ever drink milk? did our ancestors? massive C+F combining going on there and exactly zero evidence suggesting that when cals are matched lower carb milk stimulates less fat gain. why no evidence? because it doesn't.

ever eat often? like six times a day? did you know that digestion takes a much longer time than most would have you believe? guess what that means? it means that your P+F meal is still in your stomach when you put a P+C meal in your stomach. why does this not effect F+C combinations?


I think this topic is becoming taboo, similar to the way GI used to be all the rave and has petered out to a much smaller significance. The idea is to look at things in perspective and also not to anything in extremes.

For example with the GI business, it was only very important if you were considering very high GI food taken after many hours of fasting, in large amounts, on their own. For example: waking up after 8 hours fasting and eating 100g dextrose powder alone. But in the real world, these situations do not occur so GI is not too important (not saying insignificant, but far less important than once thought).

Ditto on the nutrient combining: only at times like PWO when you are getting a large dose of sugars, do you want minimal fats. This is when insuling IS heavily elevated so the presence of fat is not ideal. That is one reason why many people go the low GI / oats root PWO (that's another debate altogether though :slightly_smiling:


so are you saying that the P+f/P+c method is no longer being advised by Berardi and Lowery?


Minimal carbs PWO?


Edited. Was supposed to be "minimal fats". You know what I meant :stuck_out_tongue:


another fad diet???? It cant be!!!!

history repeats itself.


Perhaps the more important idea is that regardless of what they advise, nutrition and success in physical goals is not as simple as following the every word of any particular trainer. Some of the leanest people I have known who maintained that condition over the long term cared the least about how they grouped their meals together. It is simply another concept that you can throw in your bag and either use or NOT use. I would hope the goal is to avoid simply being a cult worshipper and actually learn to think for yourself.


P+F/P+C has been modified to the point that it's okay to eat moderate amounts of carbs with moderate amounts of fat. im wondering what JB thinks BBers and health conscious athletes have been doing all along.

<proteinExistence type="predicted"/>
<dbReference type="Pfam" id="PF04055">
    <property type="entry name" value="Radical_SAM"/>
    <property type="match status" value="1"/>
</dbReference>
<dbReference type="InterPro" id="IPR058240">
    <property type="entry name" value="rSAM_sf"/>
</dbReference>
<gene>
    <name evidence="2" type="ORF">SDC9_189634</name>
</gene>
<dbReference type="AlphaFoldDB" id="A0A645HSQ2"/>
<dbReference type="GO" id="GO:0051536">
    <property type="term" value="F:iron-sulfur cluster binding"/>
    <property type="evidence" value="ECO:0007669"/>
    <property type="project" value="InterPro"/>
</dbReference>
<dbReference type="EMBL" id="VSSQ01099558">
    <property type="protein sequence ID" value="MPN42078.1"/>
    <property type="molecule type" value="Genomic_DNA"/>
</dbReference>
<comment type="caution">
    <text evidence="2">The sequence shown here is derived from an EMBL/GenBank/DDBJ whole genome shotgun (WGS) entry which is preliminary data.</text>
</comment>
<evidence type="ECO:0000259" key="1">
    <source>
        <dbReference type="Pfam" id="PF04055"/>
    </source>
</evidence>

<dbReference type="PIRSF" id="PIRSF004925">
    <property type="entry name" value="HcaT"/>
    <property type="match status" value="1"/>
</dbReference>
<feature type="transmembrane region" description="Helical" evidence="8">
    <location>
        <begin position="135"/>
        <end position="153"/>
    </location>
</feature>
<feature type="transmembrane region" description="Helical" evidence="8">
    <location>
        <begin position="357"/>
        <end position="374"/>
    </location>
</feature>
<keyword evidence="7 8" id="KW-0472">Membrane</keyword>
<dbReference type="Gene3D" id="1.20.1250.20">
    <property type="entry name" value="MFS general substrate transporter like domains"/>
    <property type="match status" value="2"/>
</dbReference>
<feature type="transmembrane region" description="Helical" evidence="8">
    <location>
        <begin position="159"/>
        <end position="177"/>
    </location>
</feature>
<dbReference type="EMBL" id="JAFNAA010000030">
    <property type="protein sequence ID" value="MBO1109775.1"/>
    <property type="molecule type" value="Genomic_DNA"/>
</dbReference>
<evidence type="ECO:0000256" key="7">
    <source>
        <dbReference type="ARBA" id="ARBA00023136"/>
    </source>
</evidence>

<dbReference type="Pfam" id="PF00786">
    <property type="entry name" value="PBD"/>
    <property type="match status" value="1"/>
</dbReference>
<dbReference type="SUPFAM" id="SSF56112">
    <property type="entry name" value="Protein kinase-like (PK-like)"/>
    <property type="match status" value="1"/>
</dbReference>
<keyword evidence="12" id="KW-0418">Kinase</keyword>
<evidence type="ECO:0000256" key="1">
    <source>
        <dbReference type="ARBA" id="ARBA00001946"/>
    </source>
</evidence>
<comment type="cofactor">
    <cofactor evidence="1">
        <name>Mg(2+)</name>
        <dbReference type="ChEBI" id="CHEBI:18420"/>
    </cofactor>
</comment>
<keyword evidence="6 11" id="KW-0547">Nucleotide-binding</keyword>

there is just no evidence that proves it works, and loads of evidence that proves it doesn't. what any 'guru' thinks on top of what is known proof is irrelevant.

although, advising P+C/P+F is much different than stating that metabolism is different. many people will see good fat loss when adhering P+C/P+F, but not for the orignally purported reasons. espousing P+F/P+C is a very good way to reduce calories without trying. all evidence has shown that the only way to lose weight via diet is by reducing total caloric intake (excluding what can be minute and/or unusual details). P+C/P+F effects fat loss only when it is a reduction in calories (or positively alters nutritional status, like, changing from low protein to high protein).


I'm not too anal about it though.I wouldn't say not to all carbs with all fats.However,I would say not to mix high GI carbs with a lot of saturated fats.Mixing some low GI carbs with fats is fine.


Amen!I second that.


yes it is.

the need for carbs PWO is quite overrated for at least three reasons:

  1. if carbs are already in your belly from a meal before WO it wont matter about PWO because digestion is already happening and nutrition is in your bloodstream (where it matters).

  2. protein synthesis is a forever process, and IIRC it peaks at 24 hours PWO. this 2 or 4 hour window stuff is wrong. although, converting from catabolism to anabolism PWO is necessary, it's not nearly as big a deal as purported (i dont know the exact reasons though).

  3. carbs that are necessary to replenish depletion from WO is often far less than what is popularly believed. 40g of carbs is a lot.

i bet that the two biggest reasons that people see results when adhering to PWO are:

  1. more cals, more psychological bulking diet adherence.

  2. WO is on an empty stomach. i still dont think this one is a huge deal because i believe that what matters is total daily intake.


Good posts by wufwugy.

JB's previous recommendations of not combining Carbs and Fats are mostly from his personal experience. Currently he seemed to have revised his recommendations to protein+fat+smart carbs meals, which is a lot more similiar to what bodybuilders have been doing all along.

Get sufficient total calorie, protein and EFA intake. There is no scientific evidence that not mixing carbs and fat makes any difference (read the John Berardi quote above).